Ovular characters determine the grouping in the Dicotyledons, van Tieghem supporting the view that the integument, the outer if there be two, is the lamina of a leaf of which the funicle is the petiole, whilst the nucellus is an outgrowth of this leaf, and the inner integument, if present, an indusium.
F, Funicle or or may be confined to the base or stalk of ovule (ov); pl, plaapex only.
When the ovule is so developed that the chalaza is at the hilum (next the placenta), and the micropyle is at the opposite extremity, there being a short funicle, the ovule is orthotropous.
I I 1) is the commonest form amongst angiosperms. In this ovule the apex with the micropyle is turned towards the point of attachment of the funicle to the placenta, the chalaza being situated at the opposite extremity; and the funicle, which runs along the side usually next the placenta, coalesces with the ovule and constitutes the raphe (r), which often forms a ridge.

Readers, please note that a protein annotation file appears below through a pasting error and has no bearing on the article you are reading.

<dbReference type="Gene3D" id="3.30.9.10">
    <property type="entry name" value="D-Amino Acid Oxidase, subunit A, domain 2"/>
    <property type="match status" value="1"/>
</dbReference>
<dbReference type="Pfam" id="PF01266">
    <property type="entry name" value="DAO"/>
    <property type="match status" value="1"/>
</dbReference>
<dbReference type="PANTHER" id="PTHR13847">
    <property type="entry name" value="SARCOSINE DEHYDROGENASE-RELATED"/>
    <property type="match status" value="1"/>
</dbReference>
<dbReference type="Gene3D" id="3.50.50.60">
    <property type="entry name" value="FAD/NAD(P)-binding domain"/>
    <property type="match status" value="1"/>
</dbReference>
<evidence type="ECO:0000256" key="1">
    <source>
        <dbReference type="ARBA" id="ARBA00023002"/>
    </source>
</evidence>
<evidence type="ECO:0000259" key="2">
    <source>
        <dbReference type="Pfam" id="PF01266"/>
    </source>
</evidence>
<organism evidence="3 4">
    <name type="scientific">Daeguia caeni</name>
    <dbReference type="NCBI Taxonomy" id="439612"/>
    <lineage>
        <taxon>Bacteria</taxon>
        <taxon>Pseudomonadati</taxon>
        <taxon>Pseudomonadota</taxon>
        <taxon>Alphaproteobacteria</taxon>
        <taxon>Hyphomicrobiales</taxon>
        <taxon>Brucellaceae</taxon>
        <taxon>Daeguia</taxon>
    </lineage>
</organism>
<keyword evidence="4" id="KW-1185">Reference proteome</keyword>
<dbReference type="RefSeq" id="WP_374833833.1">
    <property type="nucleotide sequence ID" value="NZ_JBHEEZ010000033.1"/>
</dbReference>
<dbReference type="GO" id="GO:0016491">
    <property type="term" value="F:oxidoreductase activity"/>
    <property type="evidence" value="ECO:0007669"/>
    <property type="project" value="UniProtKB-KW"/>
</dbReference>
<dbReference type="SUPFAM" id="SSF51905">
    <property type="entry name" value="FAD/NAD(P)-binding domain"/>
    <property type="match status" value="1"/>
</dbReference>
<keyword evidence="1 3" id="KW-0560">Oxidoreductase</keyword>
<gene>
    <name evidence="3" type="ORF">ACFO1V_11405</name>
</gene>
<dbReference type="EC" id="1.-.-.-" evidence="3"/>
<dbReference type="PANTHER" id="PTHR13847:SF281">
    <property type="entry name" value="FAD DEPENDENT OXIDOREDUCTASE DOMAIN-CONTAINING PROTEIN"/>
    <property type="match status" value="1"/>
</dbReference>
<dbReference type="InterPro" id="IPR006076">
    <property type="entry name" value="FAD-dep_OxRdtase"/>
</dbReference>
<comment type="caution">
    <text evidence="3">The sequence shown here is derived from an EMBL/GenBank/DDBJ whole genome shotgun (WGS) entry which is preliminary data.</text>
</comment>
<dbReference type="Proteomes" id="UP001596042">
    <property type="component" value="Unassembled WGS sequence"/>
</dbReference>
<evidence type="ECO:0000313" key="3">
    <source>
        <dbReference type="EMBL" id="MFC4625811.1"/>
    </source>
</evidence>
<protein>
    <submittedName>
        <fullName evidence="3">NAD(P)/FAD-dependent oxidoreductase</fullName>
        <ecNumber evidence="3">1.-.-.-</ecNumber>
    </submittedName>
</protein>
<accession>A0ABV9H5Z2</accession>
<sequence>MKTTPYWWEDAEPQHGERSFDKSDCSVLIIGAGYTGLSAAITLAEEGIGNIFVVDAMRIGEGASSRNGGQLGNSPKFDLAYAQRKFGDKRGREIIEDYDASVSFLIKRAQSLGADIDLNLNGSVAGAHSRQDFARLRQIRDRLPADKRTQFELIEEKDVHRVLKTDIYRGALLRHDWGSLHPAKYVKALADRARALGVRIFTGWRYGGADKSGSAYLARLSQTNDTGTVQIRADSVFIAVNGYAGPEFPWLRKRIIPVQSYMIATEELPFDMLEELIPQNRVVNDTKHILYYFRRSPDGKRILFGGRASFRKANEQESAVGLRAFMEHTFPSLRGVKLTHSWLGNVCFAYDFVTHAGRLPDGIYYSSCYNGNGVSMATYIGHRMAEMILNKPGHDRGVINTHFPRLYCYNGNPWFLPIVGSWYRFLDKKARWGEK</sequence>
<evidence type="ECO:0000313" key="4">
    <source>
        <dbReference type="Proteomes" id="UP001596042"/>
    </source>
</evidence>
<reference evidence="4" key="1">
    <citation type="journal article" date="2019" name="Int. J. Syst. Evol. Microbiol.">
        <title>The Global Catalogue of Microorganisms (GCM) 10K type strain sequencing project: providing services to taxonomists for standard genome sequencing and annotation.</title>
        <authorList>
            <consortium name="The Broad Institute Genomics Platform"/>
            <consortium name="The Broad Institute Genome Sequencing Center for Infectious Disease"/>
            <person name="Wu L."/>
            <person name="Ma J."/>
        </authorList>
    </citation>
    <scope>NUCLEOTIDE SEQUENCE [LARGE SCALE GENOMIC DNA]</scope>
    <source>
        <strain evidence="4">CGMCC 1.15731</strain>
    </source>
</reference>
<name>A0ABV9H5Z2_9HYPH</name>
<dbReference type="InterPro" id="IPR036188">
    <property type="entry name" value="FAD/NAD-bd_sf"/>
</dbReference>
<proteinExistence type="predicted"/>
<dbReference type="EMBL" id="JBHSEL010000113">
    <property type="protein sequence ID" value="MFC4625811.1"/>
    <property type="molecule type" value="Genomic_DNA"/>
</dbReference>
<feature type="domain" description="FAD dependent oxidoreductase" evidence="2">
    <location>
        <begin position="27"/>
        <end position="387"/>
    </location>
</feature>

As the first integument grows round it, the amount of inversion increases, and the funicle becomes adherent to the side of the nucellus.
Sometimes a long funicle arises from a basal placenta, reaches the summit of the ovary, and there bending over suspends the ovule, as in Armeria (sea-pink); at other times the hilum appears to be in the middle, and the ovule becomes horizontal.
- Campylotropous ovule of wall-flower (Cheiranthus), showing the funicle f, which attaches the ovule to the placenta; p, the outer, s, the inner coat, n, the nucellus, ch, the chalaza.
The ovule is curved upon itself, so that the micropyle is near the funicle.